Imagine two individuals, whom we will call (without much imagination) player 1 and player 2. Player 2 is unhappily something of a bully. He likes to pick fights with cowards. But he is equally averse to picking one with someone with courage; he will pick a fight with someone only if he assesses probability .5 or more that this individual is a coward. (He is indifferent between picking and not picking a fight at assessment.5.) He considers picking a fight with player 1, but he is uncertain whether player 1 is a coward or is brave. He initially assesses probability .8 that player 1 is brave and .2 that player 1 is a coward (these being the only possibilities), and so it seems that he will not pick a fight with this individual.
Before deciding whether to pick a fight with player 1, player 2 gets a signal about player 1’s disposition that may be of value, namely what player 1 will have for breakfast. If player 1 is brave, then she prefers a breakfast of beer to a breakfast of quiche. If player 2 is a coward she prefers quiche to beer. So, it might seem, player 2 should observe what player 1 has for breakfast and conclude: if player 1 has quiche, she is certainly a coward; pick a fight. But if she has beer, she is certainly brave; avoid a fight. But complicating this is that whether brave or a coward, player 1 prefers player 2 not pick a fight with her, and cares more about this than she does about the type of breakfast that she has. And player 1 realizes that player 2 is lurking at the street corner, watching carefully what player 1 has for breakfast.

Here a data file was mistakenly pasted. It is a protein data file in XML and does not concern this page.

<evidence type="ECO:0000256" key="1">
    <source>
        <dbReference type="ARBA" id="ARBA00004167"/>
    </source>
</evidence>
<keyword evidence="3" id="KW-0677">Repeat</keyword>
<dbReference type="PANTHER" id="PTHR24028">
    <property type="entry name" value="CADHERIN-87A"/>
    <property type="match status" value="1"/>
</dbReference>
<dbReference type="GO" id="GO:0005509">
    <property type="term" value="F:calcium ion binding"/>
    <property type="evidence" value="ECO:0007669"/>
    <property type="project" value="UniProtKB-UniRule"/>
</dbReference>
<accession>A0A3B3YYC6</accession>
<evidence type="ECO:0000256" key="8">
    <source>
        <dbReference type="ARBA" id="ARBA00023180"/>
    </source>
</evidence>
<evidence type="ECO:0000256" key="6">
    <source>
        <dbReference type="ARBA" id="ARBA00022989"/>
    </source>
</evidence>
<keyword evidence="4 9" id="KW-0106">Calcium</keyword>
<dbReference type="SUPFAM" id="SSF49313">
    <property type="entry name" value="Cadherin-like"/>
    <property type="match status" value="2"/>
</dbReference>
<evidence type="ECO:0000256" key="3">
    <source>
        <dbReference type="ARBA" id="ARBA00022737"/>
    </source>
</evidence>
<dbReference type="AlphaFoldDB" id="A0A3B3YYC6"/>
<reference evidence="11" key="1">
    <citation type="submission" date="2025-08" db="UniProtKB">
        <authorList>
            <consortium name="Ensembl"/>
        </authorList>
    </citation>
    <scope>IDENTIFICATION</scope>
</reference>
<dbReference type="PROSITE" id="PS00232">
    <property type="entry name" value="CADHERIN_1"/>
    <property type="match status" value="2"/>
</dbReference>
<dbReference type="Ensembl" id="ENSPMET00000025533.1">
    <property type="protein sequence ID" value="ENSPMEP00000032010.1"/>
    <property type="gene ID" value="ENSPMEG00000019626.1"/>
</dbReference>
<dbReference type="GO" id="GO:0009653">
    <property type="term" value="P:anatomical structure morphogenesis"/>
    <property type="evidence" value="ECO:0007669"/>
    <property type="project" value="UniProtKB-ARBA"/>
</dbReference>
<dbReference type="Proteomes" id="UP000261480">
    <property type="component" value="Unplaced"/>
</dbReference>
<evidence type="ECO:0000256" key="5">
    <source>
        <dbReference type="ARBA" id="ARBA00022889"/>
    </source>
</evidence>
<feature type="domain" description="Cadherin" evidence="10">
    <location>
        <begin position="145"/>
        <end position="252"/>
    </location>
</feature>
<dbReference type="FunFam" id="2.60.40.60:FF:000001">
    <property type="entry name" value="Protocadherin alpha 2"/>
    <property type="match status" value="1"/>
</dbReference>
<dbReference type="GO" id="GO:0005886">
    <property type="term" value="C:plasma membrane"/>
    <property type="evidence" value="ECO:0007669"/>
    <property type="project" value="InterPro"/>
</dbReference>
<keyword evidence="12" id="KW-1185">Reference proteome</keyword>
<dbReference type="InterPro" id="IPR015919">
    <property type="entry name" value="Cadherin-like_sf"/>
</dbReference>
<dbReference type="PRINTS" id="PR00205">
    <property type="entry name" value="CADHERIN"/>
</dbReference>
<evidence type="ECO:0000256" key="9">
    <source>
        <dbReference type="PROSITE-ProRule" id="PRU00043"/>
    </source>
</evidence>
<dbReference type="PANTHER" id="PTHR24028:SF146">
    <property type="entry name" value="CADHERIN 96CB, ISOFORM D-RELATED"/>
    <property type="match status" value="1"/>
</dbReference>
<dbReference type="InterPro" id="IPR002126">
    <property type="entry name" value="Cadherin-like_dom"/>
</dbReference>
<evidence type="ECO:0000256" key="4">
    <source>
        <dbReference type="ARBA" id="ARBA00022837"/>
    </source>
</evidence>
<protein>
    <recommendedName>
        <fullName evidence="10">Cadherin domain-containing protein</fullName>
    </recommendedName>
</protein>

The eighties were a time of high excitement in microeconomics. In an essay for a special issue of the quarterly Daedalus, “American Academic Culture in Transformation: Fifty Years, Four Disciplines,” Kreps explicated the transformation of microeconomics in the last quarter of the twentieth century. Twenty years later, Kreps’s account remains the clearest I know of why so much has changed. He describes the effects of the mathematization of economics in terms of translation of one language to another. The powers of formal deductive models and statistical techniques were great, he wrote; as was the status that their use conferred. Armed with mathematical methods, he says, economists tackled the easiest problems first: the price theory that had emerged from natural language over two hundred years.
The study of economic institutions – a big portion of mainstream economics before World War II – dwindled in importance. The newly dominant dialect of mathematical modeling lacked some topically important vocabulary; rather than speak in an unfashionable dialect, some things were just not discussed….
From 1975 to the present, what we have seen in economics is 1) the development of further techniques that play by the basic rules of established (mathematical) economics but that broaden its scope; and 2) the application of those techniques to specific contextual questions, with the result that the field seems to be returning to something like the breadth of the discipline before World War II.
Borrowing a conceit from economist Paul Romer, then a GSB Stanford professor, Kreps compared the process to the image of an hourglass: broad traditional concerns in natural language narrowing dramatically as the initial process of translation takes place, then broadening out again as novel forms of the new language are devised to analyze familiar features of the economic landscape.